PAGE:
We have now had over a year of the plastic bag charge. Since October 2015, shoppers in England have had to pay 5p for plastic bags at retailers with over 250 employees. Many people can now be seen juggling grocery items on their way home from the shops in a desperate attempt to avoid the levy. But have these super-human feats of contortion been worth the effort? Have they together had an impact on the environment?
We now have the data to answer this question, and the answer is a firm yes. The Marine Conservation Society has already reported a 40% drop between 2015 and 2016 in the number of plastic bags they collected from UK beaches. Official figures suggest a total of six billion single-use plastic bags were avoided in the first six months of the charge. Ministers also announced the charge had already raised £29 million for good causes, with many chains opting to support environmental charities.
The harm of plastic pollution
Plastic bags are, however, just a subset of plastic pollution, which is a major environmental challenge, particularly in marine ecosystems. Bigger pieces of plastic can entrap fish, causing injuries, suffocation, or strangulation. Smaller plastics can be ingested. This harms the creature themselves. Scientists have found evidence of plastic making fish larvae less active, more likely to be eaten by predators, and less likely to thrive. This also has implications further down the food chain: For instance, by eating six oysters you are likely to ingest around 50 microplastic particles.
The scale of the problem is immense: Eight billion tons of plastic waste ends up in the oceans every year. A Greenpeace report for the United Nations Environment Programme (UNEP) found evidence of 267 different marine species affected by plastic pollution. Another study has estimated that around half of marine mammals has either been entangled by or ingested plastic. There is growing evidence that plastic pollution affects freshwater rivers too. Researchers found 8,490 pieces of plastic in the River Thames during a three-month-long observation.
The process of plastic manufacturing contributes to climate change. The Committee on Climate Change reports that the industrial sector in general produces 32% of the UK’s greenhouse gas emissions (including both direct emissions and its share of electricity emissions). The plastics industry makes up 2% of this total. Plastics provide another market for oil, and so help to support global fossil fuel supply chains. Incineration of plastic waste releases carbon dioxide into the atmosphere.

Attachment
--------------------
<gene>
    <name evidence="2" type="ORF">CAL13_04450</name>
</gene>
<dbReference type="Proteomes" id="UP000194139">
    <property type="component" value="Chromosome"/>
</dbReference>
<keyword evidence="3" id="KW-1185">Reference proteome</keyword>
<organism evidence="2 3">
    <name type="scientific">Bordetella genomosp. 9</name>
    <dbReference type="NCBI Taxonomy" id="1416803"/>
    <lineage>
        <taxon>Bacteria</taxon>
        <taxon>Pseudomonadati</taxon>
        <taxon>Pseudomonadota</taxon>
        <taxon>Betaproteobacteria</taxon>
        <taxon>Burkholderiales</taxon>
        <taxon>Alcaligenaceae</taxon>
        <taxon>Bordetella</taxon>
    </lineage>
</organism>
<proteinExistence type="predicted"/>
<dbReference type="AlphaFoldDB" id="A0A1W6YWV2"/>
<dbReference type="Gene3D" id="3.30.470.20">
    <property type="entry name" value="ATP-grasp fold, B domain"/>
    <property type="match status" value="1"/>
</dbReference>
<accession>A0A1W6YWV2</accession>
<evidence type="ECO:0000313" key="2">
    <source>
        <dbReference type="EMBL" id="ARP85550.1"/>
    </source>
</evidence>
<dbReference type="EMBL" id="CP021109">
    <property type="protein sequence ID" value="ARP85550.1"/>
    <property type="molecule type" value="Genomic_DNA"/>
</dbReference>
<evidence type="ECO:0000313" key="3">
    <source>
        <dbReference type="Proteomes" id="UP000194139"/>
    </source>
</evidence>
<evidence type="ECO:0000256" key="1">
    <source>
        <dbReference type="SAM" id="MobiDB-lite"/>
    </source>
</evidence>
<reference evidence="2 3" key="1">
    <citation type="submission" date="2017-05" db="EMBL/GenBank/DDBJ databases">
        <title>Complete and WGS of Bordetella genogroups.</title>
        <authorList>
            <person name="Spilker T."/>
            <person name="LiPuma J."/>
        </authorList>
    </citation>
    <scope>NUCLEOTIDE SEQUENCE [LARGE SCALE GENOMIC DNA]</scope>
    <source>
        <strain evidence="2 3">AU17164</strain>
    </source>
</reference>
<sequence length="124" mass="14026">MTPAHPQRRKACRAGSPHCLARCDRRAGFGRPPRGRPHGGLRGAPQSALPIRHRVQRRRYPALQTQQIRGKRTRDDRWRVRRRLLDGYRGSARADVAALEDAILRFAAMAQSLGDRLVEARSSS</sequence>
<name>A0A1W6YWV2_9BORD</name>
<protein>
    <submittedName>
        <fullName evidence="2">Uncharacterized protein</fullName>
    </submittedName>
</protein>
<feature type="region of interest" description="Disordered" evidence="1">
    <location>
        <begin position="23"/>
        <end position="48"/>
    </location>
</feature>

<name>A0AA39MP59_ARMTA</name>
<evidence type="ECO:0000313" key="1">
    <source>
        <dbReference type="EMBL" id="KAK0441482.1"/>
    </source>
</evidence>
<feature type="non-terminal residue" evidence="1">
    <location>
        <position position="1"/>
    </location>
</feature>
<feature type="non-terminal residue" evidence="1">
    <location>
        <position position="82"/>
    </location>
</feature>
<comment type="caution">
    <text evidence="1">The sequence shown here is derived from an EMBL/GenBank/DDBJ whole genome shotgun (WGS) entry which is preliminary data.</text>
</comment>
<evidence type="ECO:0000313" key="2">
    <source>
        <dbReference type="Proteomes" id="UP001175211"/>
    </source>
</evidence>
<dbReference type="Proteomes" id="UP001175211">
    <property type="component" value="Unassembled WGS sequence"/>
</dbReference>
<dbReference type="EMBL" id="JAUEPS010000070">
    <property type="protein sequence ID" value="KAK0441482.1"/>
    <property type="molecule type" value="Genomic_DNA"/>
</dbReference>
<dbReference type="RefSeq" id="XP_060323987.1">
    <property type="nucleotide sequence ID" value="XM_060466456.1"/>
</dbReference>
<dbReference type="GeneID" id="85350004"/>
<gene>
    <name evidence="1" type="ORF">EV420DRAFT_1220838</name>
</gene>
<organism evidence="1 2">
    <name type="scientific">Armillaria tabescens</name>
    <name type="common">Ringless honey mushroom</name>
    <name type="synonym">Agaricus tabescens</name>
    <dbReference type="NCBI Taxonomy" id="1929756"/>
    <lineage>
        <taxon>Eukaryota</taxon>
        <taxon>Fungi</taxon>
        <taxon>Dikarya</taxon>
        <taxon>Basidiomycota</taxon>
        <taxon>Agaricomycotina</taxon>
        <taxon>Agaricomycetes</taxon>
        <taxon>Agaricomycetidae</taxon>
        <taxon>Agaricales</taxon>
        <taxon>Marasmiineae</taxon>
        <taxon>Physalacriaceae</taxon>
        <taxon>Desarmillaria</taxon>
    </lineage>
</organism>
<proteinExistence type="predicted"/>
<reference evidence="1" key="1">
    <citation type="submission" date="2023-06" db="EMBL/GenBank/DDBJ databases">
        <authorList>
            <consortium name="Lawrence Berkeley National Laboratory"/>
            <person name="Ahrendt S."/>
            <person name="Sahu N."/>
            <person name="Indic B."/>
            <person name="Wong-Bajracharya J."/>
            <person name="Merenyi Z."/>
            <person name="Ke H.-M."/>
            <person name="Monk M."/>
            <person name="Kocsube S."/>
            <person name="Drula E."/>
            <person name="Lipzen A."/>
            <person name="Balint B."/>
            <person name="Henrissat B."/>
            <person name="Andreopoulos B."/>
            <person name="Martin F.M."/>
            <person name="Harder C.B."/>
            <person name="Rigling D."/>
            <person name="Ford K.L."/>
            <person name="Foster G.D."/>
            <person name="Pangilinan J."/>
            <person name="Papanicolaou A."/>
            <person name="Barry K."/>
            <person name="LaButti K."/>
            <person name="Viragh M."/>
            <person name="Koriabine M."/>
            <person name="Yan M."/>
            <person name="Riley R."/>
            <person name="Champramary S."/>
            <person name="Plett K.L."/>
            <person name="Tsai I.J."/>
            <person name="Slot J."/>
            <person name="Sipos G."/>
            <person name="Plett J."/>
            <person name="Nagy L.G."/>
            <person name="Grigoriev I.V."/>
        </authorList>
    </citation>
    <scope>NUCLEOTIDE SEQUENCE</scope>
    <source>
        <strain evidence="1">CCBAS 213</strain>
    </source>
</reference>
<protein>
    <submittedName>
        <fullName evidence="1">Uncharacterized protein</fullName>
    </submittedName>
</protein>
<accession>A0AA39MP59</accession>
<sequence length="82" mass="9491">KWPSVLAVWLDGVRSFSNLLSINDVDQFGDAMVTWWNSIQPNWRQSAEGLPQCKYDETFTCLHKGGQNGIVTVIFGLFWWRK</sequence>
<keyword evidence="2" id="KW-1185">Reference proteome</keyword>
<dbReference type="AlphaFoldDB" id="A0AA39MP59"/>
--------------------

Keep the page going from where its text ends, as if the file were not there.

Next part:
Policies to cut down plastic pollution
In the spirit of Edmund Burke’s “little platoons”, litter-picking groups which collect plastic debris from beaches and coastline can ameliorate the problem. The Marine Conservation Society frequently runs such events. While the impact on the total mass of plastic in the ocean is minimal, the activity gives people a tangible connection to their local environment. This can also help raise awareness of plastic pollution, and in turn change behaviour to encourage people to use less disposable plastic.
Increased recycling rates could also help clean up plastic pollution. Single-use plastic bags have been dramatically reduced. But single-use plastic bottles, for instance, remain a major challenge: The average household recycles just 44% of the 480 plastic bottles it uses each year. Fiscal nudges like landfill taxes can encourage recycling, by ensuring businesses to pay for the effects of plastic waste. Improved and more frequent council recycling services could also cut down on such waste.
Plastic pollution has become a major focus of circular economy studies, which seek to increase resource productivity. As well as harming the environment, single-use plastic is an inefficient use of resources. The Ellen MacArthur Foundation has found that 95% of the economic value of plastic is lost after its first use. This is worth between $80 and $120 billion annually. They call for a rapid scaling up of the global supply chain for reused and recycled plastics, with improved infrastructure for collection, sorting and reprocessing to expand the current market.
Microbeads used in cosmetic products are another area where the Government has acted to cut plastic pollution. Next year, a consultation will be launched on how to ban these entirely. This could have a significant impact: A single shower can release up to 100,000 tiny particles of plastic into the sea, according to the Environmental Audit Committee. Up to 4.1% of all microplastics in the ocean are estimated to derive from microbeads in cosmetics. Some are calling for the ban to be extended to other products containing microbeads, such as washing detergents.
Many of these different levers may be needed if the tide is to be turned on plastic pollution. Scientists found earlier this year that since the Second World War we have manufactured enough plastic to cover the entire earth in cling film. The oceans are some of our most precious environments, which host most of our diverse species and flora. We cannot afford to keep damaging them.
Sam Hall is a researcher at Bright Blue